Arafat Confronts Militants, but Israelis Remain Skeptical
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Arafat Confronts Militants, but Israelis Remain Skeptical

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The confrontation between the Palestinian Authority and Islamic fundamentalists intensified this week, as Palestinian officials initiated plans to confiscate unlicensed weapons and continued to round up militant activist.

Palestine Liberation Organization Chairman Yasser Arafat’s decision to broaden his crackdown came in the wake of two terrorist suicide attacks on Israelis in the Gaza Strip on Sunday.

Reacting to the Palestinian crackdown, some Israeli leaders said it was too early to tell whether the new security measures would be sufficient. Others called on Prime Minister Yitzhak Rabin to send Israeli troops into Gaza, which has been under self-rule since last May.

In the wake of Sunday’s terror attacks near the Jewish settlements of Kfar Darom and Netzarim, Palestinian police on Tuesday arrested some 50 supporters of fundamentalist extremist groups, bringing the number of activists detained since the terror bombings to more than 250.

At the same time, a newly established military court sentenced Omar Shalah, a Muslim cleric who is leading figure in the Islamic Jihad fundamentalist movement, to life imprisonment for inciting civil strife.

A day earlier, the court sentenced another Islamic Jihad militant to 15 years in jail for recruiting children to stage suicide bombings.

Islamic Jihad claimed responsibility for Sunday’s attack near Kfar Darom, which resulted in eight deaths, including that of one American student. The fundamentalist Hamas movement said it carried out a separate suicide bombing near Netzarim. More than 50 people were wounded in both attacks.

Both fundamentalist groups warned Tuesday that the Palestinian Authority was “crossing a red line” in his crackdown on supporters of the extremist groups.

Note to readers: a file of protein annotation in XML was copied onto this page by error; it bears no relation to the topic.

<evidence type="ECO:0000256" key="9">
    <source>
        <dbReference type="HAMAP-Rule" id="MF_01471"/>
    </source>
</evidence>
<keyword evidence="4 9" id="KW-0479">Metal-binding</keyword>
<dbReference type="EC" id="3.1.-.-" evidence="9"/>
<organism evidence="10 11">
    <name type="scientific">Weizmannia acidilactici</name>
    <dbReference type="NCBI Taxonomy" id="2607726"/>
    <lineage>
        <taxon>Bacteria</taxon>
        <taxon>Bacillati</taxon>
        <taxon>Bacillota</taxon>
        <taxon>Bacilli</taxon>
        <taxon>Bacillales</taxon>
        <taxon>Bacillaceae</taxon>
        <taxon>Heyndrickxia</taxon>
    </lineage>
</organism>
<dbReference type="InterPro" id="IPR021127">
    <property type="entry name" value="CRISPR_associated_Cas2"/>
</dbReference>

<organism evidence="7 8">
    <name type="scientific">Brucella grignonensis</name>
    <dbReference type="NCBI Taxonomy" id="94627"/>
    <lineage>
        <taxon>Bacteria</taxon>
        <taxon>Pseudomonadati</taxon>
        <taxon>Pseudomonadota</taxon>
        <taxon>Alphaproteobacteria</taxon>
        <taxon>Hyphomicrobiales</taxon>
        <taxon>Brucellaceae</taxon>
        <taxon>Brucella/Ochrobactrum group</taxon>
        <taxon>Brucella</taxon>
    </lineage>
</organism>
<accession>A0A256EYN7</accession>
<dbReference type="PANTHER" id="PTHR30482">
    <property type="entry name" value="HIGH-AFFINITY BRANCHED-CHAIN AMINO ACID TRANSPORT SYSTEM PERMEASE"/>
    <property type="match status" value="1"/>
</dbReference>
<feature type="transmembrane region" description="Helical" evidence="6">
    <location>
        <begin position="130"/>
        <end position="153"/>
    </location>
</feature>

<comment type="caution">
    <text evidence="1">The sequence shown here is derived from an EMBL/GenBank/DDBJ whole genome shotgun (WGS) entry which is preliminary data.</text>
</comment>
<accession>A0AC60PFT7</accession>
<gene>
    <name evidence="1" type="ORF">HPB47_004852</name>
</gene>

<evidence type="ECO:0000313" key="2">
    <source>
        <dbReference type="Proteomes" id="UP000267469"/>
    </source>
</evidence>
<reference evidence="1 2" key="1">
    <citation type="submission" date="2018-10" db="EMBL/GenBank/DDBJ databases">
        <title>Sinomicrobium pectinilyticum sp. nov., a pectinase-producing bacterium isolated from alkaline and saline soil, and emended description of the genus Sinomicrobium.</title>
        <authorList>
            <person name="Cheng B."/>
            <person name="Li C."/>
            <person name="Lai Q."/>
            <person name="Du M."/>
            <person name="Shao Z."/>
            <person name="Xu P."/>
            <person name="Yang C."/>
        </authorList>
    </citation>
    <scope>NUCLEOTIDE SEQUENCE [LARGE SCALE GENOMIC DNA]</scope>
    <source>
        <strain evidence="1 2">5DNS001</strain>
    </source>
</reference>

The Hamas movement said it would kill Israeli soldiers and settlers in retaliation for the Palestinian police crackdown.

The Islamic Jihad also warned the Palestinian Authority against “going too far,” saying it would resist any attempts to disarm the group.

In Cairo, Arafat held talks about the crackdown with Egyptian President Hosni Mubarak.

Mubarak advise Osama el-Baz later said that Arafat was confident that the crackdown would not lead to a Palestinian civil war and that the PLO chief was determined to disarm Islamic militants opposed to the peace accord with Israel.

The plan to confiscate weapons was also voiced by Freih Abu Medein, the Palestinian Authority official in charge of judicial affairs.

Medein said Tuesday that the Palestinian Authority police would require all weapons in the Gaza and Jericho self-rule areas to be registered by May 11. He said that unlicensed firearms would be confiscated.

In Jerusalem, Nabil Sha’ath, the Palestinian official in charge of planning, said the self-rule government would do all it could to suppress the militants.

“The Palestinian Authority is arresting people, is taking them to court, is taking away their arms,” said Sha’ath. “We are very serious about stopping this violence.”

But Israeli leaders remained skeptical.

The head of army intelligence, Gen. Uri Saguy, said Arafat understood that a series of terror attacks on Israelis was jeopardizing the peace process, but that Arafat has not yet implemented any real change in policy aimed at battling extremists.

Appearing before the Knesset Foreign Affairs and Defense Committee, Saguy said the Palestinian police could round up members of Islamic Jihad and Hamas without sparking a civil war in Gaza.

Meanwhile, President Ezer Weizman renewed his call for a halt in negotiations with the Palestinians.

Speaking during a visit to Soroka Hospital in Beersheba, where several of the victims from Sunday’s attacks were still hospitalized, Weizman said the talks should be suspended until Arafat proves he can control terror.

A somewhat optimistic note was heard from Deputy Foreign Minister Yossi Beilin.

“I cannot say that the Palestinian Authority does enough,” he told reporters in Jerusalem. “But I can say that there are some signs which are positive now, and which may be conducive toward a change of strategy toward their opposition.”

But six Knesset members from Rabin’s own Labor Party were not as sanguine about Arafat’s latest crackdown.

The lawmakers, convinced that Israel cannot real security in Gaza, reportedly sent Rabin a letter Tuesday asking him to send Israeli troops into Gaza.

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